Still from Heads in the Dark, 2009, HD video. Total running time: 19 minutes, 10 seconds. All images courtesy of the artist and Maccarone Inc., New York.
Once, late at night after an opening, I somehow lost the tracks of the conversations around me so completely that I convinced myself it was time to ask frank and direct questions. Alex Hubbard was sitting next to me, and I could only think to ask how he felt about being categorized as an artist whose paintings and silkscreens have become associated with the “new abstraction.” That old term had become interesting to me recently, since I had been thinking it was time to reconsider my animosity toward everything that reminded me of a “dangerous” tendency toward formalism, or what I may have sometimes aberrantly been calling formalism. The recent exhibition Besides, With, Against, and Yet: Abstraction and the Ready-Made Gesture at The Kitchen showed the radical diversity of what passes as abstract painting today, and has induced me to reconsider some of my older prejudices. Hubbard’s How to Smoke on a Plane was included in the show. I thought he might be the right conversation partner to help me to clarify my stubborn refusal, particularly because in a text for an earlier exhibition in Oslo he expressed what seemed to me an ambiguity toward the tropes that had become associated with abstraction. And since in that text Hubbard described his concept of being an observer and referenced Kafka’s use of space and architecture, my reduced notion of abstraction as excluding any form of narrative other than form itself seemed to need renegotiation. This was the first time I approached these questions directly, and everything went wrong in my attempt to clarify the point. I didn’t even really catch Hubbard’s answer before I excused myself from the embarrassing situation to go outside for a cigarette.
It was ice cold and very lonely below the BQE that night. Finding myself in an unstable position in front of an unknown bar, I did what I usually do in such circumstances: I looked up at the sky. Maybe it was delirium or confusion or both, but this particular night sky looked like the fleeting and mysterious winter phenomenon known in meteorology as the Siberian Funnel. This is when the heights of the atmosphere swallow air from below, giving the observer an illusion of standing at the bottom of a bent pit at the center of a very close and clear universe. It’s as if a big eye is observing you. This was a piece of evidence to support my theory that many beautiful European phenomena had moved to America during the last century.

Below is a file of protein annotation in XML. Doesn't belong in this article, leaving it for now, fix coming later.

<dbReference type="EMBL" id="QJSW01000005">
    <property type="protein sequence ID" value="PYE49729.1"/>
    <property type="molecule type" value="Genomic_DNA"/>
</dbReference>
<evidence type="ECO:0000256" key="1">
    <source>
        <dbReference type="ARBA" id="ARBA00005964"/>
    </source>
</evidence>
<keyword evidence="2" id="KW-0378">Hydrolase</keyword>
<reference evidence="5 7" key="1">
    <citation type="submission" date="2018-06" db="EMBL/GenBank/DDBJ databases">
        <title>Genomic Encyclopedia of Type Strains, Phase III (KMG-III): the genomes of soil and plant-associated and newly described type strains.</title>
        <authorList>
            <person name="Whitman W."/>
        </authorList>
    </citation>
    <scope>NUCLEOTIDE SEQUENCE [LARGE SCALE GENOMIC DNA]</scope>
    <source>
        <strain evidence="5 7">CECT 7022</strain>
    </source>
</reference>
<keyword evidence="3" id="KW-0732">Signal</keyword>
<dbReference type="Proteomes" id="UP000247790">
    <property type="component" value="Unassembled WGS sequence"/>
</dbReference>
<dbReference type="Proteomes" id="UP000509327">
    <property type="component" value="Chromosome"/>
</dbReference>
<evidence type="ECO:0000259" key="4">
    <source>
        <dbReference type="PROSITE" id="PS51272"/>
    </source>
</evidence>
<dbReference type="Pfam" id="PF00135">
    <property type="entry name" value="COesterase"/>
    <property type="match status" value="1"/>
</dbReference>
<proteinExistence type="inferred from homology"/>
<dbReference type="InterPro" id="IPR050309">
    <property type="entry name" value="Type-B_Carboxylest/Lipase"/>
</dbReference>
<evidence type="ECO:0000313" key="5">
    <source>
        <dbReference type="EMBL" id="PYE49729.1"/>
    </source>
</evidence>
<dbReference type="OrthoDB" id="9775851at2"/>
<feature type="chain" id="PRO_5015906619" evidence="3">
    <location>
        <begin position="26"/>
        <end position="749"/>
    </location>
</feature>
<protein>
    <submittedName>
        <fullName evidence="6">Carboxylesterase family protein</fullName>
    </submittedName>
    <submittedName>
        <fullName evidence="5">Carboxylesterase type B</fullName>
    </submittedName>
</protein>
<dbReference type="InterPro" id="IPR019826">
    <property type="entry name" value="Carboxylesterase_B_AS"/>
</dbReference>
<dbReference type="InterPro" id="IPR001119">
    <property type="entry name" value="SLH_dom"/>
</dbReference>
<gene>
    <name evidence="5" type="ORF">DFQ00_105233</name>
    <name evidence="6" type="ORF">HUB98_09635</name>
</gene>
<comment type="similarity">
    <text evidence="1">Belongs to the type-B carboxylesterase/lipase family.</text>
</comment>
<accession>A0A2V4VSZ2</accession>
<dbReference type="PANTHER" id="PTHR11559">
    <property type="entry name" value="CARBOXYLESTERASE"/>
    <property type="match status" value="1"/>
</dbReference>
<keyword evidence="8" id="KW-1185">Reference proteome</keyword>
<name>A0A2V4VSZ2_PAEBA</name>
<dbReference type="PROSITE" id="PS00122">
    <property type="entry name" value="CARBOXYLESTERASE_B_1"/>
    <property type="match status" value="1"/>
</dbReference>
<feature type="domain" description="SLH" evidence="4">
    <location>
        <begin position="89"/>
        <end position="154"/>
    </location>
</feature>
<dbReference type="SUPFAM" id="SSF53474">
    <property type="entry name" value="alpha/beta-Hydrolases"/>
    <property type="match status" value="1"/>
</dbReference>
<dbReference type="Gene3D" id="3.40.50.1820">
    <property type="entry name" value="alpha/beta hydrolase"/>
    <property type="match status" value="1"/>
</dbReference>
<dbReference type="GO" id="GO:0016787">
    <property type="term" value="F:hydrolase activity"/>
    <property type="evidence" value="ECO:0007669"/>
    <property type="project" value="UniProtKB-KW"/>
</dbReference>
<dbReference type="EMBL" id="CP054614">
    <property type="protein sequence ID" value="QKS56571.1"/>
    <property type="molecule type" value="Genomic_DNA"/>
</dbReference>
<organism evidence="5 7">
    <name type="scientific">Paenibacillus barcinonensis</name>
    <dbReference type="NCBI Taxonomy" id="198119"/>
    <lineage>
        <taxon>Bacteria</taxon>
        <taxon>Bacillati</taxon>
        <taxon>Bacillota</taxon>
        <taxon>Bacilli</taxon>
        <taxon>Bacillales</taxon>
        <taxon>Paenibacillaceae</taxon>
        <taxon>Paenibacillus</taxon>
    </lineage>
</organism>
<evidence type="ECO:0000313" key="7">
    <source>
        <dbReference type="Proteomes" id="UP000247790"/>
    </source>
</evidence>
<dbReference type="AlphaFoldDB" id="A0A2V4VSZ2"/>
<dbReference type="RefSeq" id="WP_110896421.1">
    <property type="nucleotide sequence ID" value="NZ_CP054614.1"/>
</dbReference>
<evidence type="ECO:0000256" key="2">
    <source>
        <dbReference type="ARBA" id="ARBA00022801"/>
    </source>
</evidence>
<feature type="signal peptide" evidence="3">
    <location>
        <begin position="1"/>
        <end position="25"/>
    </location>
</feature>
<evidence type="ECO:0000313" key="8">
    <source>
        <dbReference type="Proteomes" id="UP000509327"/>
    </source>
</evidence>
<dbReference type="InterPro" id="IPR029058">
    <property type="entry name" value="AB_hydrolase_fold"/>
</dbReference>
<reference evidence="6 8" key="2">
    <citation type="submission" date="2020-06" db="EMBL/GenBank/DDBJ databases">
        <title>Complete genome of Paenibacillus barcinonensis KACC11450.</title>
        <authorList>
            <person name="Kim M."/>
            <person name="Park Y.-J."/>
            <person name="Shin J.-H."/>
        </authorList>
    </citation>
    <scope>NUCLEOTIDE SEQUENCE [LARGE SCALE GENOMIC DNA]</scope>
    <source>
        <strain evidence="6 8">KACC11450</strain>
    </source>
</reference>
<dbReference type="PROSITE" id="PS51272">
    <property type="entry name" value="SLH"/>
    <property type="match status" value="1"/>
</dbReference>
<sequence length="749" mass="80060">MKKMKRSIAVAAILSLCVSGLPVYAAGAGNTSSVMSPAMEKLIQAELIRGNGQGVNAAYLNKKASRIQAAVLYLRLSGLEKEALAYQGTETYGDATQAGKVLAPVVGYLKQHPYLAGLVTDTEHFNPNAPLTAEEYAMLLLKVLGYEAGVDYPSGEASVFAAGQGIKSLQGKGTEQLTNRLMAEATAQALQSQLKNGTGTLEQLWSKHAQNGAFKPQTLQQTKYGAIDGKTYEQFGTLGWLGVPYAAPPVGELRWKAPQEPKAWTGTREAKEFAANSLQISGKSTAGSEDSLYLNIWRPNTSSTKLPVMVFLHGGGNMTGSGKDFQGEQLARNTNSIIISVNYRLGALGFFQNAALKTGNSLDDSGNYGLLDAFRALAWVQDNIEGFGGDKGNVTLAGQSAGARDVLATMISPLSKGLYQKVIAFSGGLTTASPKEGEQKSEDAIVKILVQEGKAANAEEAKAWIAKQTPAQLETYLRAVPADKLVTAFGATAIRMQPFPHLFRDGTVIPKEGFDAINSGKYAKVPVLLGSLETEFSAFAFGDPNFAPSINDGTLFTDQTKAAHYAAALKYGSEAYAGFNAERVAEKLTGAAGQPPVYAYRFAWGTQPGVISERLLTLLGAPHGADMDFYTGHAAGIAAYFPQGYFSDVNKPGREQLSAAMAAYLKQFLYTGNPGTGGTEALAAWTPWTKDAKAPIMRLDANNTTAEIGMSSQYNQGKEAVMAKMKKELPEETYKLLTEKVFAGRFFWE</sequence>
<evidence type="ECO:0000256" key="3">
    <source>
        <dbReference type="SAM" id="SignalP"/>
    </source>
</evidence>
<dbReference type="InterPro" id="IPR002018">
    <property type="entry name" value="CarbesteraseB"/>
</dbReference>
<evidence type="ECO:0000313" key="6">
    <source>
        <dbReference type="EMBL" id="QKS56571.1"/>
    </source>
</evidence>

The incidental appearance of the Siberian Funnel feels metaphorical for Hubbard’s videos, which have recently come to influence the making of his paintings; many of his new two-dimensional works could pass as video stills. Hubbard’s roots are as a video artist, and in his new video, Screens for Recalling the Blackout, one observes through the videocamera’s eye all the objects in his studio space. Everything seems rather accidental—the ways these sundry objects leave traces; Hubbard’s decisions to follow their movements or linger on certain actions. We see a state of visual cacophony: paint, lines, dots, opaque and translucent materials, and these sequences of seemingly random events later turn into frozen, fixed conditions as paintings. Splotches of paint or nonsense shapes like paper clips show up haphazardly, still holding some form-liberating transcendence of the idea of contingency, but probably more as comedy instead of illustration. One might say this work illustrates the condition painture moderne, where painting has become truly lawless.
Still freezing at the door, I asked myself if maybe an old notion of abstraction, Russian Constructivism—with its cosmological imagination lurking behind what looked like formalism—might be useful to help determine the question I had wanted to pose to Hubbard. I figured I’d mention the latest astrophysics theories as well, an attempt to draw a parallel to what seemed like coincidence theories-as-formalistic-narratives in the form of the chaotic correspondences in his studio. The Siberian Funnel may have ultimately clouded my thinking, but it also somehow brought into focus the relationship between coincidence and Hubbard’s use of form. So finally, I opened the door. Alas, I said to myself, I like this work because it’s as if a Siberian avant-garde had become newly exposed, albeit displaced to America.